Mark Curnutte is fit to be tied this morning. No, he's not flippin' angry like most of us. However, he makes points that I find refreshing from our beat writers that keep opinion out of it. I know, I know. Beat writers are not designed to be columnists. Curnutte went on the attack after watching super-stud Bengals practice squad player, Matt Toeaina drop super-rookie Adrian Peterson for losses. Plus, it was Toeaina that forced Tarvaris Jackson to rollout right out of bounds on a critical drive for the Vikings later in the game. That was the same play that Jackson temporarily left the game because of cramps.
One of Curnutte's points? "I would be more upset about the likes of Frostee Rucker, the third round pick in 2006. Why has this second-year defensive end been active only four times this season?"
Point. The practice leading up to regular season game #2 (2006), Rucker re-injured his shoulder that he suffered during preseason and went on IR soon after that. This season, he's played four games of a possible 14.
Remember the 1993 Bengals? ESPN does.
Record: 3-13 (started 0-10)
Synopsis: The things you learn researching the worst teams in history: David Shula, son of Mr. 14-0, lasted four-plus seasons as head coach of the Bengals. This was Year 2 of the Nepotism Experiment, and it didn't go well. David Klingler, the team's No. 1 pick in 1992, replaced Boomer Esiason at QB and discovered NFL defenses were tougher than Eastern Washington's. The Bengals finished last in points, second to last in yards and rushed for just three TDs all season (Eric Ball, Derrick Fenner and Ostell Miles tied for the team lead with one). Harold Green, who had actually been a Pro Bowler in '92, led the team in rushing …while averaging 2.7 yards per carry. The defense actually allowed the fewest pass completions in the league -- but that's only because it was so easy to run on.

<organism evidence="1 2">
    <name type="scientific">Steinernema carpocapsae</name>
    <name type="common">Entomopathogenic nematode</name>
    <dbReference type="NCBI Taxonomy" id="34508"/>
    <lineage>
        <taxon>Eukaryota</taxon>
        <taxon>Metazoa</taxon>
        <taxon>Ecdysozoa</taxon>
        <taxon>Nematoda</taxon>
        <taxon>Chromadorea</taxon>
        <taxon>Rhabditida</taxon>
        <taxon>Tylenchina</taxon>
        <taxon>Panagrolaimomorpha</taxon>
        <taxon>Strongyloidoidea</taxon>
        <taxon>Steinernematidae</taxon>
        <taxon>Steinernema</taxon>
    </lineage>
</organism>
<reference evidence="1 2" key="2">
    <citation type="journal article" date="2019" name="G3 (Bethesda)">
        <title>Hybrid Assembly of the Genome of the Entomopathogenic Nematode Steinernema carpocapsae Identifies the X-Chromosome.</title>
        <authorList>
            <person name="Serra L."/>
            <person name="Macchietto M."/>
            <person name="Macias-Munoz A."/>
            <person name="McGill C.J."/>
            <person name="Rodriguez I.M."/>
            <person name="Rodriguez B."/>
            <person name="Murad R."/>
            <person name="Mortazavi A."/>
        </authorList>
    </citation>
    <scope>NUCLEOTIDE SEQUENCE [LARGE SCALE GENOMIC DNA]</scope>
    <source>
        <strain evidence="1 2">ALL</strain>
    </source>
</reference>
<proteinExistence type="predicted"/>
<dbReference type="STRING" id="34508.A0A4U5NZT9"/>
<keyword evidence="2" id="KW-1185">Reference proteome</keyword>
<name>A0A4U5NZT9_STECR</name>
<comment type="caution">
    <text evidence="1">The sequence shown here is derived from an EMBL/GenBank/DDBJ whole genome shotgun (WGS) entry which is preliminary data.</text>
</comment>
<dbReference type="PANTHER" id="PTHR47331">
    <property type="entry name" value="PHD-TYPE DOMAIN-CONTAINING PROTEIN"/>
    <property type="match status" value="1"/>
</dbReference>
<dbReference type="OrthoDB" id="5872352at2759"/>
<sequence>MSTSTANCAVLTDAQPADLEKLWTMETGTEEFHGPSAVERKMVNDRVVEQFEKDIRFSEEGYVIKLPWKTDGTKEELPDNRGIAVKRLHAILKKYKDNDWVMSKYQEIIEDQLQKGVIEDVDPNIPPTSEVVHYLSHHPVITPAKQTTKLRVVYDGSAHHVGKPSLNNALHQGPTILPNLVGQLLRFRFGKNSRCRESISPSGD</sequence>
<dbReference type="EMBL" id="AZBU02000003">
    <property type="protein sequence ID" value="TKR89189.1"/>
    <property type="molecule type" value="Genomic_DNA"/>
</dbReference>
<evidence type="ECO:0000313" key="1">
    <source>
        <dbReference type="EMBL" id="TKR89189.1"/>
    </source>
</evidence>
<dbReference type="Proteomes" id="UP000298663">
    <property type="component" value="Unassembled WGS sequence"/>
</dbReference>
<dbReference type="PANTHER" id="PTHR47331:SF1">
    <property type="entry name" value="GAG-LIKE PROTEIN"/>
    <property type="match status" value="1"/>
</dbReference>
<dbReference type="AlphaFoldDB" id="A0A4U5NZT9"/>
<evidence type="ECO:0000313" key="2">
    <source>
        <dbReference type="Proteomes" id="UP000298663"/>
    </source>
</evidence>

The quest ends: The Los Angeles Raiders came to town in late November at 6-4, but they were coached by Art Shell, so you knew Cincy had a chance. Plus, it was snowing (it seems the best way to end a losing streak may be to schedule a snow game) and the wind was swirling. Raiders QB Jeff Hostetler completed just two first-half passes as the Bengals built a 10-0 lead. While Bengals kicker Doug Pelfrey hit field goals of 45, 34 and 44 yards, Raiders kicker Jeff Jaeger missed four attempts. After a last-gasp Raiders onside kick went out of bounds, Shula hugged his assistants and several Bengals players raised their arms as they ran off the field. A key play in the fourth quarter was Lee Johnson's 56-yard punt over the head of Tim Brown to the 1-yard line. "It was pure luck," Johnson explained.
On a positive note: The Bengals gave the game ball to the son of backup QB Jay Schroeder, who had brain surgery for a benign tumor two days before the game. "A couple of very happy endings today," Schroeder said. "It just reminds you, the game isn't life and death."
Notable: In USA Today, Tom Weir wrote, "These haven't been good times for the Bengals. To see how far they have fallen since their Super Bowl appearance of 1989, all you need to know is that Ickey Woods, creator of the Ickey Shuffle that defined Cincinnati's happier times, is now selling meat door-to-door in Indiana." Things wouldn't be getting any happier: While the Bengals managed to win twice more in '93, Shula would finish 19-52 as an NFL head coach, and the Bengals would have a 14-year streak of nonwinning seasons.
Pete Prisco graded the Bengals Saturday performance with a big fat "F". Only two other teams got Pete's bad grade -- the Lions who lost 51-14 and the Falcons. Of the Bengals performance, Prisco says, "Losing this game is a sign they've packed it in. The offense moved but couldn't score. The defense allowed the bad 49ers offense to look sharp." Pretty much what we already knew.